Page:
From BlackRock: What’s trending? Read Martin Small’s status update on why momentum isn’t synonymous with technology.
Earnings seasons can be volatile. Stock traders love it as an opportunity to position for an earnings beat. And when companies report an unexpectedly terrible miss, it can leave many investors holding the bag. This is what happened to an unsuspecting market on Wednesday when Facebook unexpectedly reported an earnings miss, and lowered guidance. The stock plunged nearly 19% on the day, and dragged growth fund managers disproportionately down with it (see chart below for the Facebook and total FAANG exposure).
Facebook is a prominent growth stock, widely held across active managers. Many investors turn to the growth category of the style box to help harness market trends, participate in positive investor sentiment, and seek financially stronger companies…those worth paying more for. A factor lens can help determine which stocks are worthy of a higher premium.
Momentum strategies track price trends, a measure of investor sentiment. Many breakout stocks across a variety of industries have earned exceptional returns over the last 6 to 12 months-the time frame generally employed by momentum strategies like the iShares Edge MSCI USA Momentum ETF (MTUM). Investors have seemingly been more skeptical of Facebook’s forward-looking prospects post privacy scandal, and while the stock earned positive returns in the first half of the year it lagged many of the truly breakout names that dominated market returns in 2018. As a result, MTUM has no exposure to the stock.
For investors looking for exposure based on financial strength, or quality, factor strategies may screen on popular metrics like Return on Equity (ROE), Earnings Consistency, and leverage. Once again, even though it has low amounts of debt, Facebook doesn’t hit the mark relative to its peers in terms of consistency of earnings and ROE, and the iShares Edge MSCI USA Quality ETF (QUAL) has no holdings in FB as a result.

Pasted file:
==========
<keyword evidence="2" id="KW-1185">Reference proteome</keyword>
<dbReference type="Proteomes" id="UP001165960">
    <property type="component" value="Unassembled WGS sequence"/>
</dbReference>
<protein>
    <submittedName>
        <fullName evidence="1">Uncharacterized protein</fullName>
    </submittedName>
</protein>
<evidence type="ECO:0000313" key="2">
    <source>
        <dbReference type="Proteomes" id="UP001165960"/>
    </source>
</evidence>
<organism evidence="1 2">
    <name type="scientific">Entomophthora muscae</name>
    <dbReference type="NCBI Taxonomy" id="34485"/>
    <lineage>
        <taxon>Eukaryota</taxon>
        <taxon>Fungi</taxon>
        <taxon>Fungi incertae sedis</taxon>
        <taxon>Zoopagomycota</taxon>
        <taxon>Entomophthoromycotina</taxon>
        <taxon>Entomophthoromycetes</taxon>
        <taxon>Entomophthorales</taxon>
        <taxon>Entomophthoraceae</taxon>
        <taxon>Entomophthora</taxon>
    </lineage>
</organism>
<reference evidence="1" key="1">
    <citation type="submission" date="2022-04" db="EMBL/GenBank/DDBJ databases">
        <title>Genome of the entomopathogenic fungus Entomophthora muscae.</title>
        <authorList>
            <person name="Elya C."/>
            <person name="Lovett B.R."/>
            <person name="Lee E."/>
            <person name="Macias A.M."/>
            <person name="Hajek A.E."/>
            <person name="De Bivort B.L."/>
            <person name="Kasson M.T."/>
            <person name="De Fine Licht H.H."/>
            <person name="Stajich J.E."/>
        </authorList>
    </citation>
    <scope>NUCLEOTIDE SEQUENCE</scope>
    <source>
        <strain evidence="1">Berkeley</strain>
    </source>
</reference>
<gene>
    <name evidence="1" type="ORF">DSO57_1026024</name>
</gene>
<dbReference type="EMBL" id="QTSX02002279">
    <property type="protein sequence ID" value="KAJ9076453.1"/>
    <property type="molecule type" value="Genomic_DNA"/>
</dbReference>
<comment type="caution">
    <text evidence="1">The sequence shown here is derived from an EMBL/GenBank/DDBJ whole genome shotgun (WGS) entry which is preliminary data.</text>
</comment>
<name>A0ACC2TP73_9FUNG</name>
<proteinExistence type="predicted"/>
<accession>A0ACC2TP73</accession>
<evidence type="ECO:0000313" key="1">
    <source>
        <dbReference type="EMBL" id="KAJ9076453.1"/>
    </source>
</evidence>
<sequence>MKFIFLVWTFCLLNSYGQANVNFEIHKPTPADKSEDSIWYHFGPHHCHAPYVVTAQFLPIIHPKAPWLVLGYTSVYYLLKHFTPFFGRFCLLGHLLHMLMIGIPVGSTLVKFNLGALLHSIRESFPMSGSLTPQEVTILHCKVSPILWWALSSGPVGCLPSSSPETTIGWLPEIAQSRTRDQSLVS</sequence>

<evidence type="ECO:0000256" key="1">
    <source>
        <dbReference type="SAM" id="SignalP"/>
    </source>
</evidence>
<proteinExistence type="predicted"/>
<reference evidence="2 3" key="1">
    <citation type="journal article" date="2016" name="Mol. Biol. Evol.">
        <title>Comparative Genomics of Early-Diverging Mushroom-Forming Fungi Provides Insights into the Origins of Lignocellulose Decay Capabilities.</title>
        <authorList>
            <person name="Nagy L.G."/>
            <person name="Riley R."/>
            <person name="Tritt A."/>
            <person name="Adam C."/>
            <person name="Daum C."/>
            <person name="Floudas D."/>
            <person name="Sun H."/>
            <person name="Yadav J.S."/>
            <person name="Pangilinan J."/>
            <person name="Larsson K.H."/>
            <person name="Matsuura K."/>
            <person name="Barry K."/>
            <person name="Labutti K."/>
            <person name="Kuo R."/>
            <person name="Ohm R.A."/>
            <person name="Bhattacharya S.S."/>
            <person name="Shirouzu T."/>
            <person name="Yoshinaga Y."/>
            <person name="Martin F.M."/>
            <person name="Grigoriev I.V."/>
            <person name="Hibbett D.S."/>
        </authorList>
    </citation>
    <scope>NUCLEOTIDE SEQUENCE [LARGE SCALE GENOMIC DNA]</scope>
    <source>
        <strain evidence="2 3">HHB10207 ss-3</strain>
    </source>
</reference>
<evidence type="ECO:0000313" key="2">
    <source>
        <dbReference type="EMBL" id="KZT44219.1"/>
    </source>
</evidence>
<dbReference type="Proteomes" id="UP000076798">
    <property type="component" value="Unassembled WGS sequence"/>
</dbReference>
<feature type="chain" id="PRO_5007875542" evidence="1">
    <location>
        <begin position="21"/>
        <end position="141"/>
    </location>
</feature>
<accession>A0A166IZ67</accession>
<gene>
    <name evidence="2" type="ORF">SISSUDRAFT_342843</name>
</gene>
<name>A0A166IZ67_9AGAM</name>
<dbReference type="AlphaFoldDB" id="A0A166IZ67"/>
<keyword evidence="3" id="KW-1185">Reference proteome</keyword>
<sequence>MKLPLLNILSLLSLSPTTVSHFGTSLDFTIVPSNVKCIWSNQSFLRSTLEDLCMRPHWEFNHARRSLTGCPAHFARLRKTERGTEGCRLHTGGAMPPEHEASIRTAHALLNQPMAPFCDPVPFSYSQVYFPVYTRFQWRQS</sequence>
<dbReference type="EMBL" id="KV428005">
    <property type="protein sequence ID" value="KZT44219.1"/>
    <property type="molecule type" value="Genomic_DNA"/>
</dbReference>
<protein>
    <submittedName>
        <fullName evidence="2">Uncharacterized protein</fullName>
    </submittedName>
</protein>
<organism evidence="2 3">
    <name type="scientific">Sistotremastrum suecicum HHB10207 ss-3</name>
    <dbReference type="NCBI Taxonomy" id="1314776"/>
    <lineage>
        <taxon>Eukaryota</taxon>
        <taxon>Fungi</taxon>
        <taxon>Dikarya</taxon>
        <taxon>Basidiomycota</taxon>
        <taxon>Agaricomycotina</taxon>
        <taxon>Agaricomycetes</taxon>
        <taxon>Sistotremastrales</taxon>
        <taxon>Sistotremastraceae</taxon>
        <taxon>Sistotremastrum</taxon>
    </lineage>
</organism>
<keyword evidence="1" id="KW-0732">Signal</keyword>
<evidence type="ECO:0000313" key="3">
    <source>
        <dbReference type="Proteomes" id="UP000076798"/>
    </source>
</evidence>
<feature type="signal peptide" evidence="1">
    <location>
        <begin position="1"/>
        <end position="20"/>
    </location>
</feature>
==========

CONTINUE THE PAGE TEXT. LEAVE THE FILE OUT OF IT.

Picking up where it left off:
Factor investing takes a view towards the long-game in investing.
Momentum price trends play out over months, not days or weeks. And the strength of a company’s balance sheet is proven out over years, not one earnings report. Nevertheless, earnings season provides an opportunity for investors to take stock. It provides another data point around the consistency or inconsistency of a company’s ability to deliver earnings to its shareholders. It provides another look at investor sentiment in a stock, and a company’s forward-looking prospects. A factor lens can help to cut through the noise to find those stocks deserving of your confidence.
For a complete list of holdings for the iShares Edge MSCI USA Momentum Factor ETF click here
For a complete list of holdings for the iShares Edge MSCI USA Quality Factor ETF click here
 MTUM seeks to track the MSCI USA Momentum Index
 QUAL seeks to track the MSCI USA Sector Neutral Quality Index
The iShares Edge MSCI USA Momentum Factor ETF (MTUM) was unchanged in premarket trading Tuesday. Year-to-date, MTUM has gained 8.11%, versus a 5.33% rise in the benchmark S&P 500 index during the same period.
This article is brought to you courtesy of BlackRock.